47311Re: Anyone familiar with Restrictive Cardiomyopathy?
- Feb 28, 2013Hi Lyn,
They said there is a risk of her throwing a clot due to the condition she has but no thrombi were noted during her echo. Her heart rate has increased and her breathing has never dropped below 60 bpm since she was diagnosed. Her breathing is definitely what I am most concerned about. She still eats, drinks and even plays at times but it's so hard to watch her when it looks like breathing is a struggle. I'm concerned about letting her go to long and suffering. I am worried about the risk of throwing a clot because I've been told how painful it is. She has lived such a happy, healthy 12 years and I just don't want her to go out in pain..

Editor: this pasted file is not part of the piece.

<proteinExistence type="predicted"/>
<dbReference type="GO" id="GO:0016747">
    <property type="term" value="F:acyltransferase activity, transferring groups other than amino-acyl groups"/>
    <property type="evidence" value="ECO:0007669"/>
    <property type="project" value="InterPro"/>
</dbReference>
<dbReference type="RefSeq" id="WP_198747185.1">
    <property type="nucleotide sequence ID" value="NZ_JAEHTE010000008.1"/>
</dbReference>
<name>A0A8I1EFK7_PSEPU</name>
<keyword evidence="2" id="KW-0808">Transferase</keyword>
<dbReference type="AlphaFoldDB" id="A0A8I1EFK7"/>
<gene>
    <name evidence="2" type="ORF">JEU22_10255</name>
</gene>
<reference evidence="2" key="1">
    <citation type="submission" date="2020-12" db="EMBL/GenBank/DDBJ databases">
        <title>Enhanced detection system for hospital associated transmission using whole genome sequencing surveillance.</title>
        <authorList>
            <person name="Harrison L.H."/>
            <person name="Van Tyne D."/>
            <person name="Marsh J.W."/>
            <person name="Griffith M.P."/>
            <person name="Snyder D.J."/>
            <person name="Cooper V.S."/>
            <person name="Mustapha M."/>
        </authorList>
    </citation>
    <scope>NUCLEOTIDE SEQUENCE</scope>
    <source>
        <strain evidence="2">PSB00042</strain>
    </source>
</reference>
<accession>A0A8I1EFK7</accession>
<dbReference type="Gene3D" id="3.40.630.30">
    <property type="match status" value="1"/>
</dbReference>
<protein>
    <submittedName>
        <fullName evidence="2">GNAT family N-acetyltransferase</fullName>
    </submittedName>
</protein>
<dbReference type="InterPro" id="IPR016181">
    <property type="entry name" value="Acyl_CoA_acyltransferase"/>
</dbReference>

--- In email@example.com, elfinmyst@... wrote:
> Hi Courtney
> None of my cats have RCM, so I`m unfamiliar with the condition. All I can
> say is ignore the prognosis, all my cats did. Some have lived years beyond
> their expectation. If fluids are building up, she will need an increase in
> lasix or addition of spironolactone. Maybe another medication added too to
> help the heart. Its a balancing act to keep them out of heart failure.
> Watch her breathing, count 15 secs when she is resting and times by 4. See
> what is normal and then you can quickly see if fluid builds up. Did the
> cardiologist say she was at risk of a bloodclot? If so, there are treatments
> to help prevent that.
> _www.myfurkids.co.uk_ (http://www.myfurkids.co.uk/)
> [Non-text portions of this message have been removed]
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